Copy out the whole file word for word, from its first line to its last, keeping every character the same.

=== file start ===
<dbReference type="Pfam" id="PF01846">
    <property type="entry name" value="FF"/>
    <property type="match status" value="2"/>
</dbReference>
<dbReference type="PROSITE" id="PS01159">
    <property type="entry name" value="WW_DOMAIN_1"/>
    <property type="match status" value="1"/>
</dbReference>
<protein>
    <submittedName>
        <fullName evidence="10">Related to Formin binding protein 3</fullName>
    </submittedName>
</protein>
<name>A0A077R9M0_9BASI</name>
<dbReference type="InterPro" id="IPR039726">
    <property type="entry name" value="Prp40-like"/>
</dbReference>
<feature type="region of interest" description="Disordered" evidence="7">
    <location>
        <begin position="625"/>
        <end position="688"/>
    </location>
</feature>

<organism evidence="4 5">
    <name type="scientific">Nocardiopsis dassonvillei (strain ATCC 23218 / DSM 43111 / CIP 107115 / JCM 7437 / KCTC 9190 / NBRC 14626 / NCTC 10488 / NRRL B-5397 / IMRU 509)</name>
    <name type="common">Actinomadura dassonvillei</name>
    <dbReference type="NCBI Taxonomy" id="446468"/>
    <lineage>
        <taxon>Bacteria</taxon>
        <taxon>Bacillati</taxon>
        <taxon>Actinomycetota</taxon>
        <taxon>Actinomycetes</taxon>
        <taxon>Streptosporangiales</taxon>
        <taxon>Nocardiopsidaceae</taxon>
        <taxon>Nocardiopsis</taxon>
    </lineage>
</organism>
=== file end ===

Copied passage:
<dbReference type="Pfam" id="PF01846">
    <property type="entry name" value="FF"/>
    <property type="match status" value="2"/>
</dbReference>
<dbReference type="PROSITE" id="PS01159">
    <property type="entry name" value="WW_DOMAIN_1"/>
    <property type="match status" value="1"/>
</dbReference>
<protein>
    <submittedName>
        <fullName evidence="10">Related to Formin binding protein 3</fullName>
    </submittedName>
</protein>
<name>A0A077R9M0_9BASI</name>
<dbReference type="InterPro" id="IPR039726">
    <property type="entry name" value="Prp40-like"/>
</dbReference>
<feature type="region of interest" description="Disordered" evidence="7">
    <location>
        <begin position="625"/>
        <end position="688"/>
    </location>
</feature>

<organism evidence="4 5">
    <name type="scientific">Nocardiopsis dassonvillei (strain ATCC 23218 / DSM 43111 / CIP 107115 / JCM 7437 / KCTC 9190 / NBRC 14626 / NCTC 10488 / NRRL B-5397 / IMRU 509)</name>
    <name type="common">Actinomadura dassonvillei</name>
    <dbReference type="NCBI Taxonomy" id="446468"/>
    <lineage>
        <taxon>Bacteria</taxon>
        <taxon>Bacillati</taxon>
        <taxon>Actinomycetota</taxon>
        <taxon>Actinomycetes</taxon>
        <taxon>Streptosporangiales</taxon>
        <taxon>Nocardiopsidaceae</taxon>
        <taxon>Nocardiopsis</taxon>
    </lineage>
</organism>